Les Miserablesis the greatest work of Victor Hugo, published in 10 volumes in 1862 while the author was in exile in Guernsey. The action covers the years 1815 to 1833.
Jean Valjean, a poor peasant of Brie, is sent to the galleys for stealing a loaf of bread for his sister's starving children. Attempts to escape lengthen his term to 19 years; on his release in 1815 he finds every door shut against him. He finally is sheltered by the saintly Bishop Myriel, whose silver dishes he steals. Caught with the goods by a suspicious policeman, he faces return to the galleys until the bishop, called to identify his property, says that the dishes were a gift and adds to them his silver candlesticks. The bishop's act changes Valj can's life. Under the assumed name of Madeleine he prospers for 8 years, becomes noted for his charities, and is chosen mayor of his town. Only Javert, the police inspector, eyes him askance, observing his likeness to the convict he had once known. Then word comes that a petty thief at Champmathieu has been identified as Jean Valjean and faces a life sentence for another theft the real Valjean had committed 8 years before. After a terrible struggle with his conscience, Valjean gives himself up and receives the life sentence. Escaping, he finds sanctuary as a convent gardener in Paris.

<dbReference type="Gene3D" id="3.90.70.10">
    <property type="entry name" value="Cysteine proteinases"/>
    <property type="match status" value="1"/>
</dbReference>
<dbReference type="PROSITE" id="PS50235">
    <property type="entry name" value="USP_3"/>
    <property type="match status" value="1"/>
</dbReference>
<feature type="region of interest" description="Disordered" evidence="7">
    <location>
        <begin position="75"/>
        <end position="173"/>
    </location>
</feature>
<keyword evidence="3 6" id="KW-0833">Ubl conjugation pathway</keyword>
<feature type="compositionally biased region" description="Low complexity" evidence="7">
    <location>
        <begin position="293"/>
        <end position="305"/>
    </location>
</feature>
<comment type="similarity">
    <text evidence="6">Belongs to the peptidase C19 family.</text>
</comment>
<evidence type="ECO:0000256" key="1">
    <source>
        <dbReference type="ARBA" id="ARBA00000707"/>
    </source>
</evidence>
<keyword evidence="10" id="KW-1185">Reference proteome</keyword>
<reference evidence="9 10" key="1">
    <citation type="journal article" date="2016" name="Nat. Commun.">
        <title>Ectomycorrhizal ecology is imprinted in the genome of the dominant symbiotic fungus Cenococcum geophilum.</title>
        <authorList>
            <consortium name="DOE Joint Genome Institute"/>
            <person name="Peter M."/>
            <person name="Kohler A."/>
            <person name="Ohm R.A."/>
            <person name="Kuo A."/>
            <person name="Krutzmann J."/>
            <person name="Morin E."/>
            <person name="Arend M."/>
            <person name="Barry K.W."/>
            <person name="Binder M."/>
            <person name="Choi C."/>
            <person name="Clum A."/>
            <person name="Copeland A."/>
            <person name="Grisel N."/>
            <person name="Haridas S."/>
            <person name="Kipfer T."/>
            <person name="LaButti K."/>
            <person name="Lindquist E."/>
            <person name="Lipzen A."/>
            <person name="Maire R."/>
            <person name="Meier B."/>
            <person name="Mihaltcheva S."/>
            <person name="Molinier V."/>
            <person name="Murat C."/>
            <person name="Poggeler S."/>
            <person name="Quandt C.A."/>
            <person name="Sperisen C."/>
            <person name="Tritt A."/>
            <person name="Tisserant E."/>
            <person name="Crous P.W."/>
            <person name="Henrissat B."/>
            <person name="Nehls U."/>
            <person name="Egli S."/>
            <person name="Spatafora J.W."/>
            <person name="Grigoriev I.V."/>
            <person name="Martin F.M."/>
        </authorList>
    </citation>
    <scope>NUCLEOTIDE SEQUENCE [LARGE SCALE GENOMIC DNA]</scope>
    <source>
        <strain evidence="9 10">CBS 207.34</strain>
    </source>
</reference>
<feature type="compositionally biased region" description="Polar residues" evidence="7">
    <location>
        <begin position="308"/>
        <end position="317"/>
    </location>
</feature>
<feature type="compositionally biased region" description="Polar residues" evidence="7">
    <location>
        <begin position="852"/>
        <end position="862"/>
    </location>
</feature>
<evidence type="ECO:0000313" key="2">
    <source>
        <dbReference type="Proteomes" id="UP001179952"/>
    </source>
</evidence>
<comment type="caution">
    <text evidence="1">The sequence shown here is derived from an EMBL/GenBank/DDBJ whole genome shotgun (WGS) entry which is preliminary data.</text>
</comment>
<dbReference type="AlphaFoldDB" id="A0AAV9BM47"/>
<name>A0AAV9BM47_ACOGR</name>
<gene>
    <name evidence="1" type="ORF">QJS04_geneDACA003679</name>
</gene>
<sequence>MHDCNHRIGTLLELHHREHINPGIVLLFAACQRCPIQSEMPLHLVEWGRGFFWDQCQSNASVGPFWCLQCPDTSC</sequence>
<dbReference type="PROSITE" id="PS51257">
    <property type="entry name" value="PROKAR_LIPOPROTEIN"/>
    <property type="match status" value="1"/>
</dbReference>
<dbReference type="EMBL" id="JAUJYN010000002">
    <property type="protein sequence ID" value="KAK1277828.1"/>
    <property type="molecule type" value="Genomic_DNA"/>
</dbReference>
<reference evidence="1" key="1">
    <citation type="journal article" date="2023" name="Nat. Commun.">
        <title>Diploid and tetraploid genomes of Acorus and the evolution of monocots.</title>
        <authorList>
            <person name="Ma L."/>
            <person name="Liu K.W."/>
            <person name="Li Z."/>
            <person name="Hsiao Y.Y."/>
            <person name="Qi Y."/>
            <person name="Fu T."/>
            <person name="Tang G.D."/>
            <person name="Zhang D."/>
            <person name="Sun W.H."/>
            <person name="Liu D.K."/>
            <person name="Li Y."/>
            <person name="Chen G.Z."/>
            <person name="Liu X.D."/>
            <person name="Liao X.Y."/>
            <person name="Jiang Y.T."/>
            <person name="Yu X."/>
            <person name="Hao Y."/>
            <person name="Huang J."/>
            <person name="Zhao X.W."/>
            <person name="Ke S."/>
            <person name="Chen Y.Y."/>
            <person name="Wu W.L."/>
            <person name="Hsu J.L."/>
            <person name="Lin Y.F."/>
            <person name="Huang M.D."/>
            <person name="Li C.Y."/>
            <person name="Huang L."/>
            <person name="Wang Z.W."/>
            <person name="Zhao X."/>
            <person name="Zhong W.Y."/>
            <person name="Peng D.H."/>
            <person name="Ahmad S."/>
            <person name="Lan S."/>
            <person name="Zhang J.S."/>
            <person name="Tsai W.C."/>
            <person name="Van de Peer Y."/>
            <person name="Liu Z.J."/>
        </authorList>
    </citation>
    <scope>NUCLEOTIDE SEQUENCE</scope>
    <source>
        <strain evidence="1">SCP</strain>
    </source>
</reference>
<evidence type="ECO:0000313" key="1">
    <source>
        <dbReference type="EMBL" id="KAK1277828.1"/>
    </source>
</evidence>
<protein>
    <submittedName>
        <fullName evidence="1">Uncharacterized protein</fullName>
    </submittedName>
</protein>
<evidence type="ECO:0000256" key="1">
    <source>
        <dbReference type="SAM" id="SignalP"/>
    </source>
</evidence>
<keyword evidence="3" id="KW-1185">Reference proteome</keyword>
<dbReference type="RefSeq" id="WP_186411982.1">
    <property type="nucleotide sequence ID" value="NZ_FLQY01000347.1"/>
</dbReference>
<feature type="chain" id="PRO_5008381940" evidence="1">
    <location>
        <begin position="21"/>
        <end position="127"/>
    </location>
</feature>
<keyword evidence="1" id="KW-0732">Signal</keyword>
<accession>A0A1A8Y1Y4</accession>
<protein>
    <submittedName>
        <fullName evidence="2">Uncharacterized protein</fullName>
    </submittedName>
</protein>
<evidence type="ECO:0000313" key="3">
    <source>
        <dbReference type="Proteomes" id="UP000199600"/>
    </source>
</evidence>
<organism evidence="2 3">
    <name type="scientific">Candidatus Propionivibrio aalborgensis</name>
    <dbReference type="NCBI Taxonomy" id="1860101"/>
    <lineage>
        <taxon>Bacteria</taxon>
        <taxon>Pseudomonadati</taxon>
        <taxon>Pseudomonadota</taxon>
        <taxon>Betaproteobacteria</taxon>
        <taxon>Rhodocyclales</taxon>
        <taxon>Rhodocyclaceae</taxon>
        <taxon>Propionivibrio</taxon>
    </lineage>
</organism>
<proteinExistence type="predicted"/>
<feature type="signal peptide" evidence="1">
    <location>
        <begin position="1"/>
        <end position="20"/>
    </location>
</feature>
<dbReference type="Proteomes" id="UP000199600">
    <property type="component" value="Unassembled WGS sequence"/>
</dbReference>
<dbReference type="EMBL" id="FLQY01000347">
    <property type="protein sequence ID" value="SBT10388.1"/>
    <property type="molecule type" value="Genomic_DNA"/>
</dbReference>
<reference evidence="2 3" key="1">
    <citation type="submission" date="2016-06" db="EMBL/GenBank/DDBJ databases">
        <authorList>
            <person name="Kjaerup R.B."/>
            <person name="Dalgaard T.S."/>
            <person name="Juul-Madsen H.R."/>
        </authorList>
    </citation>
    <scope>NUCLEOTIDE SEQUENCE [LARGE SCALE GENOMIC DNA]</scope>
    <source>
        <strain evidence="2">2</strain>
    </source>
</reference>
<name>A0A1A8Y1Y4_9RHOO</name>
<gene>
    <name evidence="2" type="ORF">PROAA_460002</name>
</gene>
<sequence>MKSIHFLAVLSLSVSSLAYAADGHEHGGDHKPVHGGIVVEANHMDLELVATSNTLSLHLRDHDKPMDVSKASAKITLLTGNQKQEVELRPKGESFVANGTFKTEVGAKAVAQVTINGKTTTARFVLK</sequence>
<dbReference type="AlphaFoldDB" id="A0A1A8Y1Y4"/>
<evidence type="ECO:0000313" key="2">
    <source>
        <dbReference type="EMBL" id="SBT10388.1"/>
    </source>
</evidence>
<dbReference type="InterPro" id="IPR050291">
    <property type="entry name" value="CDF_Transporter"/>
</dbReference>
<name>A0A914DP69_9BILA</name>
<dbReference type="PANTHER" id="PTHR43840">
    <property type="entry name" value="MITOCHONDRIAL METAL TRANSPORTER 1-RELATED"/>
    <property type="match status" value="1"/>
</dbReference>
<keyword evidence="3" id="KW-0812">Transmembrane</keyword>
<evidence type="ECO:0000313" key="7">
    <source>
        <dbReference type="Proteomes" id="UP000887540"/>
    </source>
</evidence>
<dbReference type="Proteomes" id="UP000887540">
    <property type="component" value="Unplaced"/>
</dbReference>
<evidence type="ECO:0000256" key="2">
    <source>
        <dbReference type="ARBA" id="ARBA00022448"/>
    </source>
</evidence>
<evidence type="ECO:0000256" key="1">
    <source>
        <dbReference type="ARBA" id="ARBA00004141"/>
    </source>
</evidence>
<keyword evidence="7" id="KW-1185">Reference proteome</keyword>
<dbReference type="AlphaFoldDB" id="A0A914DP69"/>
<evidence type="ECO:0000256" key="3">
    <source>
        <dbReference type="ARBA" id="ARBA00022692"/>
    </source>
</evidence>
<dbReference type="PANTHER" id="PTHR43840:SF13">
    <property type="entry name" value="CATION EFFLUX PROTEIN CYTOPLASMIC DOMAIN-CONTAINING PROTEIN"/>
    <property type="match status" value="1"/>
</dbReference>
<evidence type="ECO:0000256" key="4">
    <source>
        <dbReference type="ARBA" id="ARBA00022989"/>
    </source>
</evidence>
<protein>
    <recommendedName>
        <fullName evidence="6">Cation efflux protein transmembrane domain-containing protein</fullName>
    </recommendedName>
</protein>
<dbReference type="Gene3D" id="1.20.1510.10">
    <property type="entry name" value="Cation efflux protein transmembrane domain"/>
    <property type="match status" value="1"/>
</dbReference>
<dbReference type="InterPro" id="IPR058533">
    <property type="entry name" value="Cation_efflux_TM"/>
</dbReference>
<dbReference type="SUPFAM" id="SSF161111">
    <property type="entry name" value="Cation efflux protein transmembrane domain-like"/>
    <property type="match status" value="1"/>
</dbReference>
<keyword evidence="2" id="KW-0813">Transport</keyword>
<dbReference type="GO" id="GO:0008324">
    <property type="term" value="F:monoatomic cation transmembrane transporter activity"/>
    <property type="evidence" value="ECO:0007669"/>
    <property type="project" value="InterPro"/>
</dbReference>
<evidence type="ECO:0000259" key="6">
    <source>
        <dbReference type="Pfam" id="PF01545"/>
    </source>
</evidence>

One of the needy he had helped in his prosperous days was Fantine, a Parisian grisette deserted by her lover. She was struggling to support her little daughter, Cosette, whom she had entrusted to Thenardier, a villainous innkeeper at Montfermeil. Valjean had promised the dying Fantine to care for Cosette, and kept his promise after his escape, though with Javert on his track it added to the risk of recapture.
Meanwhile in Paris, Marius Pontmercy, son of a Napoleonic officer, had quarreled with his royalist grandfather and joined a revolutionary organization seeking to restore the republic. He and Cosette meet and fall in love. When street fighting breaks out in 1832, Valjean saves Marius, unconscious and desperately wounded, by carrying him for miles through the Paris sewers, having previously saved Javert's life when he was in the hands of the revolutionaries. Javert, torn between his debt to Valjean and his duty as a policeman, can find no way out of the dilemma except in suicide. Marius recovers, is reconciled with his grandfather, and marries Cosette. Valjean, having revealed his past to Marius, pines away with grief at losing Cosette, but dies happy in the knowledge that both the young people love and reverence him the more for his sufferings.
The book is filled with moral disquisitions, and with such rhetorical set pieces as the description of the Battle of Waterloo and the historical essay on the sewers of Paris. Hugo is always positive, whether his facts are right or not. Coincidence is endemic; wherever they go, Valjean, Javert, and the Thenardiers run into each other. Passages of wild melodrama, reminiscent of the Gothic romances, alternate with episodes of grim realism. But the very copiousness of the writing and the geographical exactness of the settings give the book a vitality which overrides all the mechanical contrivances of its plot. Primarily a study of the redemption of a soul through voluntary expiation, Les miserables is also an epic of democratic idealism and a realistic novel. It even contains elements of autobiography, for the character of young Marius is a somewhat glorified portrait of young Victor Hugo.
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